Here’s What You Need To Know About Drinking Water Before Bed (Without Midnight Bathroom Runs!)

SO Drinking Water

As a kid, you might have gotten banned from even thinking about a glass of water before bed. Now that you’re well in control of your bladder, do you still avoid a drink before you hit the sheets? 

Drinking water before bed can feel like a tug of war between running to the bathroom in the middle of the night and going to bed thirsty with a scratchy tongue and dry, cracked lips. 

The fact of the matter is, your body needs water — it helps you regulate your temperature, cushion your joints, protect sensitive tissues, and get rid of waste products through sweat and anything that goes in the toilet. (1

While that’s easy enough to understand, there’s still the issue of late-night glasses of water leading to middle-of-the-night wakeups. Drinking water before bed involves a bit of a balancing act, and we want to help you figure out just what you need.

Long Story Short

  • Drinking water before bed can help you sleep better and stay hydrated throughout the night.
  • When you drink too many fluids too close to bedtime, you may find you have to get up a lot at night to pee.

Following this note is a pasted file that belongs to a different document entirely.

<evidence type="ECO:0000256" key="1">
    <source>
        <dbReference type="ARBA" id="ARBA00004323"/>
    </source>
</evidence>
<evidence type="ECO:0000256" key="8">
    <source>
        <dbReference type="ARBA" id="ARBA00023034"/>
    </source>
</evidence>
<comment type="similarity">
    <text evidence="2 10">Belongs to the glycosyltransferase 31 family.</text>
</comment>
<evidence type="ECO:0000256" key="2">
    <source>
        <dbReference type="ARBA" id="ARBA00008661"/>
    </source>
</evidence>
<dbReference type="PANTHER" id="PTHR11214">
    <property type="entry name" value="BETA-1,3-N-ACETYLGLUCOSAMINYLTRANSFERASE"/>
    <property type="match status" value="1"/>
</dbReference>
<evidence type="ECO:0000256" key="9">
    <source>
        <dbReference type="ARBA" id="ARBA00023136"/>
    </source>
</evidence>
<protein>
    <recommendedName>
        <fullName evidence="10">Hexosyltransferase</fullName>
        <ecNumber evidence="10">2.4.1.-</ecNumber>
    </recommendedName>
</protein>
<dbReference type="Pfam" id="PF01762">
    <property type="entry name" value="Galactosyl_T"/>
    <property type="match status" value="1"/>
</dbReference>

• For your best hydration balance, consider slowing down your fluids one to three hours before you want to go to sleep, and stick to sips right before bed.

How Drinking Water Before Bed Affects Sleep

The effects of drinking water before bed depend a lot on timing and quantity you’re drinking. Are you chugging a half-gallon right before your head hits the pillow? Or, on the other end of the extreme spectrum, do you cut off all liquids many hours before bedtime? 

Drinking water before bed can keep you from getting dehydrated, which happens when your body gets rid of fluid faster than you take it in. (2) Dehydration can cause headaches, irritability, and dry mouth — none of which lend themselves to a great night of sleep. (2)